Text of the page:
That weight a few years ago was maybe 190.  That was some 60 pounds and four years ago.

"I could've easily been a safety when I came in," Stewart said. "I was tall and skinny. I was recruited as a D-lineman, so I knew I was going to have to gain weight regardless."

60 pounds on most of us over that span would have us looking for elastic waist pants or wearing the baggy sweats that appear so popular in Tri-State buffet lines.

There's no flab or multiple chins involved with Stewart.
walter stewart.jpeg

"I put on about 15-20 pounds this offseason to get to about 250," Stewart said. "I plan on playing around 255-260. I feel good, If anything, I feel a little more explosive because I've got a little more power behind me."

Big East quarterbacks, consider this fair warning.  No longer is Stewart the occasional pass-rusher.  As of now, he has a Bearcat GPS focused on the signal-caller across from him.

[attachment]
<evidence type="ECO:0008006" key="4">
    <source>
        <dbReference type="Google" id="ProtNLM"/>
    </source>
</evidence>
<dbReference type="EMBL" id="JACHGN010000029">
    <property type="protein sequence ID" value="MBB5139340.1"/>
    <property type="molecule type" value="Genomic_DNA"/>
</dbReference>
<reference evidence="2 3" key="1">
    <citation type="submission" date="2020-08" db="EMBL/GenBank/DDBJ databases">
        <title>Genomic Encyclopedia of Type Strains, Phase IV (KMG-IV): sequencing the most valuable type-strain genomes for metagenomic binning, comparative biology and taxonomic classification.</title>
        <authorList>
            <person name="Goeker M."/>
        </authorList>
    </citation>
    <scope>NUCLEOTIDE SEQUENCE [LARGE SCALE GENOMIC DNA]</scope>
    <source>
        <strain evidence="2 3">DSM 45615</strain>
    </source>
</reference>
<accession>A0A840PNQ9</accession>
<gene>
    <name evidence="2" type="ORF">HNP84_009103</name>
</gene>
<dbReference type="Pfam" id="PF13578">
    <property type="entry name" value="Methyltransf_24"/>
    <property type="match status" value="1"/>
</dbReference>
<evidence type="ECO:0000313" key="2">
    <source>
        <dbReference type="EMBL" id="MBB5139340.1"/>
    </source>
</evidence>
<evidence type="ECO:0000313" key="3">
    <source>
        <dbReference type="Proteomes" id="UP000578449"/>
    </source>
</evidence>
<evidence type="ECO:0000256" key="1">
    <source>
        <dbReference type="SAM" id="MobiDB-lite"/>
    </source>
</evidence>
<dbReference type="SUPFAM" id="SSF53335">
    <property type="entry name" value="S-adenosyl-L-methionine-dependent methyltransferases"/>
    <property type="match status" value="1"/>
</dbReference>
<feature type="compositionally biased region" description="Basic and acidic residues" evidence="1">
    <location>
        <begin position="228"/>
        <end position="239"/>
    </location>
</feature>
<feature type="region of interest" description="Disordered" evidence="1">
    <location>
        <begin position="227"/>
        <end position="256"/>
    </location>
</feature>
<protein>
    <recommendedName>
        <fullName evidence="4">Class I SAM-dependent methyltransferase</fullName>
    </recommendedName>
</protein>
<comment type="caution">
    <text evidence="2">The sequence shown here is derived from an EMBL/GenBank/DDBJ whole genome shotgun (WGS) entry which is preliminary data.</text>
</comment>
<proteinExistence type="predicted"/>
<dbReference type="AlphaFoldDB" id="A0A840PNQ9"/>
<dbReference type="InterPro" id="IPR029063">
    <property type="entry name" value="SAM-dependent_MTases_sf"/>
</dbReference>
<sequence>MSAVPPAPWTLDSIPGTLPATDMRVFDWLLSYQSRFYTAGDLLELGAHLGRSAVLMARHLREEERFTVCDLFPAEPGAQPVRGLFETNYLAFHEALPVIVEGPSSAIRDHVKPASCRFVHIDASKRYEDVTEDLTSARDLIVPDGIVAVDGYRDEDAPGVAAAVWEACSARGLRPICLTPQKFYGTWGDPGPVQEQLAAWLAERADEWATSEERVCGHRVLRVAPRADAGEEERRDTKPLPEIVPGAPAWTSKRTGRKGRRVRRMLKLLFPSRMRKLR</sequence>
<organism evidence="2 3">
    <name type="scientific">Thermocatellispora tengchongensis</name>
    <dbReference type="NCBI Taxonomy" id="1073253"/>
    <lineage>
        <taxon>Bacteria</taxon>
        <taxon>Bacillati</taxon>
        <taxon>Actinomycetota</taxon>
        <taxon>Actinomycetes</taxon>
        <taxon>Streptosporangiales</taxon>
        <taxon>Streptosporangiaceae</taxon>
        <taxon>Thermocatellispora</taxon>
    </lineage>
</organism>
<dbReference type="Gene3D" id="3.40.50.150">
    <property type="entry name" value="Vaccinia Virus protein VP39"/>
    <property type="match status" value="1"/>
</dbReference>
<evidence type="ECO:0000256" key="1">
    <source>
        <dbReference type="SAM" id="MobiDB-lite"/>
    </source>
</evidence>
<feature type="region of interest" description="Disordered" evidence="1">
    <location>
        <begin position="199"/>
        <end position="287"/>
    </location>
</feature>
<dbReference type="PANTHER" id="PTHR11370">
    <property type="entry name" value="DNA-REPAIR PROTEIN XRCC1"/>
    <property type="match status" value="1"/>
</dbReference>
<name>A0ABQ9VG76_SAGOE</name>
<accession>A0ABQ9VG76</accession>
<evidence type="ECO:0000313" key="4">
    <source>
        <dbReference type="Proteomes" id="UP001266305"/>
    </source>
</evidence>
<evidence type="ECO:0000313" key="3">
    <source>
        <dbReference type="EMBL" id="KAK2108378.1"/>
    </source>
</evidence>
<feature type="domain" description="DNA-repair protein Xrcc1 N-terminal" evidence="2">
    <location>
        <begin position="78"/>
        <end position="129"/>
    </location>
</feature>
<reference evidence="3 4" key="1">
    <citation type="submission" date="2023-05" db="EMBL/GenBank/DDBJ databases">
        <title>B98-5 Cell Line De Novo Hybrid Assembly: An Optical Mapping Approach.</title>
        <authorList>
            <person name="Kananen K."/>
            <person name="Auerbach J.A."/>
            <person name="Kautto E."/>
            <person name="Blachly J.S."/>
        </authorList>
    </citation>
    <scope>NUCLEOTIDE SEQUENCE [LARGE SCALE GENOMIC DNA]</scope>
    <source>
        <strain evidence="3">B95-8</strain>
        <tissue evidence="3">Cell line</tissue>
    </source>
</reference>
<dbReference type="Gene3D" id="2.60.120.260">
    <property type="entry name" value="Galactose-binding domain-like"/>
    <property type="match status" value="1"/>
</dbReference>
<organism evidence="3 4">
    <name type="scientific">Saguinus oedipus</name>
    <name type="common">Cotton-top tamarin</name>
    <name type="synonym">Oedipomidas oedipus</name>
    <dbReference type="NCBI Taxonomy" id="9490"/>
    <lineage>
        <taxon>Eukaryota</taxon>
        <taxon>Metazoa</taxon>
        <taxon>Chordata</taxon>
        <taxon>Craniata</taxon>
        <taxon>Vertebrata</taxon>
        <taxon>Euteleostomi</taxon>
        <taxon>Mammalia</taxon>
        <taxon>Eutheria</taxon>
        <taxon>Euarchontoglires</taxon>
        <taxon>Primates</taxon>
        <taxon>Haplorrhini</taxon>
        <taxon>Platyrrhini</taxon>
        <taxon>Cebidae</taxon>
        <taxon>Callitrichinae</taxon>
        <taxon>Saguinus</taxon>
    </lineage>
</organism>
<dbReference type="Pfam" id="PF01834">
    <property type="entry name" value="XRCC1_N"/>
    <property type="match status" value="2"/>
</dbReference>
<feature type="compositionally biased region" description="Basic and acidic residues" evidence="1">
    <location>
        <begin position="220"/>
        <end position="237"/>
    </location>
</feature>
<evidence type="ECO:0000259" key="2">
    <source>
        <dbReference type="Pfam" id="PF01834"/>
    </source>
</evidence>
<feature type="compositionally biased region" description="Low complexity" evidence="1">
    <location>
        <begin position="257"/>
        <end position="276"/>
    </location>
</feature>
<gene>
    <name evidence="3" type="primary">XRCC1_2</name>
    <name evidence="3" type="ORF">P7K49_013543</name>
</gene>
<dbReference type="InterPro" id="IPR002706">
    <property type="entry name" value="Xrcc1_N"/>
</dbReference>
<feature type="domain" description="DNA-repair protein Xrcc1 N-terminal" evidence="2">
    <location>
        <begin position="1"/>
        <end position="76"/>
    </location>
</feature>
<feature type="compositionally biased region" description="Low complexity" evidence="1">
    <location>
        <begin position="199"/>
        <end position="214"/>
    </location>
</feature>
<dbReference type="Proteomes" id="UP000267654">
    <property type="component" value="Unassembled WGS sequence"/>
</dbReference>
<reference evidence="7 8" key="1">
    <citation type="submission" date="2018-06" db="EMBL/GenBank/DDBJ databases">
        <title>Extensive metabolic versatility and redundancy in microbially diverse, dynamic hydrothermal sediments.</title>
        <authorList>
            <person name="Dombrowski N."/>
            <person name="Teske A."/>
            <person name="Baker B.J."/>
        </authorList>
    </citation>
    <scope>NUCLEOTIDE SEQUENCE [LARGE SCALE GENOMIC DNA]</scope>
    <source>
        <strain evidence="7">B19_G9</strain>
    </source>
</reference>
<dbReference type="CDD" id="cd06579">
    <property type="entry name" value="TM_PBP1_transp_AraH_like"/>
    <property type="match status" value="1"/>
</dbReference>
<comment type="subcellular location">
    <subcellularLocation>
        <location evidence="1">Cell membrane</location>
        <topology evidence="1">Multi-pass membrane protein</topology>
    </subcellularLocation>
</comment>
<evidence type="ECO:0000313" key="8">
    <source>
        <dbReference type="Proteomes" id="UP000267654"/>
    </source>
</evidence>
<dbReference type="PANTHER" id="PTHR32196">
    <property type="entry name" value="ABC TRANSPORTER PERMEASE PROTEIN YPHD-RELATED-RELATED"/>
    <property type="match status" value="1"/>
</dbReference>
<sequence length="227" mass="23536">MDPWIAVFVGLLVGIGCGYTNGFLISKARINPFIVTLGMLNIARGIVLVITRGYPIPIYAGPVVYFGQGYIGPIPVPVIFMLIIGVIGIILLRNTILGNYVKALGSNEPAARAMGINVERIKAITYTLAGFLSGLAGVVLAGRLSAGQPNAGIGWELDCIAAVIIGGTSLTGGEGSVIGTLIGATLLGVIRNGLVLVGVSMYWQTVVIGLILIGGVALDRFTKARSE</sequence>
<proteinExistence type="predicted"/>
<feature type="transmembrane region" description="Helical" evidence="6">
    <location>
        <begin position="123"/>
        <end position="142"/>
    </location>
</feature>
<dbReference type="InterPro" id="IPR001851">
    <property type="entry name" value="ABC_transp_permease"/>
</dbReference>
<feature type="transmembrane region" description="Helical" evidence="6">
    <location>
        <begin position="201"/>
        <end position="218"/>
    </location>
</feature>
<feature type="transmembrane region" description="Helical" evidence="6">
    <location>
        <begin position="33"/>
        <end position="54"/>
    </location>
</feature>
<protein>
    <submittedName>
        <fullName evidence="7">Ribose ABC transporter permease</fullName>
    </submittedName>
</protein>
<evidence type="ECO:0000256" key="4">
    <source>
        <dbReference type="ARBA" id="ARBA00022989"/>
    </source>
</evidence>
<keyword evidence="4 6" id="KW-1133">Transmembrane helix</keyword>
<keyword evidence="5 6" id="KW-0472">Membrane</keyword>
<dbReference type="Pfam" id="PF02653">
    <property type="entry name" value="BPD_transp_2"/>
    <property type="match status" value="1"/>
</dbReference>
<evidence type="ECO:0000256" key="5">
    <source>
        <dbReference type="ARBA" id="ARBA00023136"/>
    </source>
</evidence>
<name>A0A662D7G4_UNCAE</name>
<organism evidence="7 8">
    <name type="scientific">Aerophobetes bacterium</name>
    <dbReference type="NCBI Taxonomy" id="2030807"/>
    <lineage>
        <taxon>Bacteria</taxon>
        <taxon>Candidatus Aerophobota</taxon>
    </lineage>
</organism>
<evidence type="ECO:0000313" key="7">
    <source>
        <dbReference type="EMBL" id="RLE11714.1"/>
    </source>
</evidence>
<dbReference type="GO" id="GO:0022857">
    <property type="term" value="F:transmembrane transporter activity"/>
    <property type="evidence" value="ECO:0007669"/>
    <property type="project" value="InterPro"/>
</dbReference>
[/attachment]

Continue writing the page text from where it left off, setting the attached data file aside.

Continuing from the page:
"I'm excited to be back on the defensive line full-time now," Stewart said. "It's a little bit easier to master those techniques. It's more of an every down thing and I can get in a groove."

An added extra, is Stewart gets two more years to work at this position.  Thanks to a wise redshirt choice.  Stewart will only get bigger and better as he's only a junior.

By then, you can see him as an attractive NFL option, much like the guy that was working out indoors on the day of this interview, Connor Barwin of the Houston Texans.

Fortunately, because of the rise of Bearcat football, Stewart has many brains to pick in order to reach his ultimate goal.  He already has someone he'd like to emulate in "the league". It's someone who has a similar build and has done wonders with it.

"I have a lot of favorites," Stewart said. "I like Julius Peppers just because he does more than get sacks. He's down the field tackling and getting interceptions and stuff like that."

Offensively with Thompkins and defensively with Stewart, these are guys to watch for the next couple of years.  They've done the work and now they hope to reap the rewards.

"I'm just excited to catch up in terms of development with my body," Stewart said. "I was fortunate enough to play as a sophomore, but I was still under-sized. I'm just glad I'm up to par with everyone else out there. I'm excited to see what I can do out there."

So are many faithful Bearcat fans.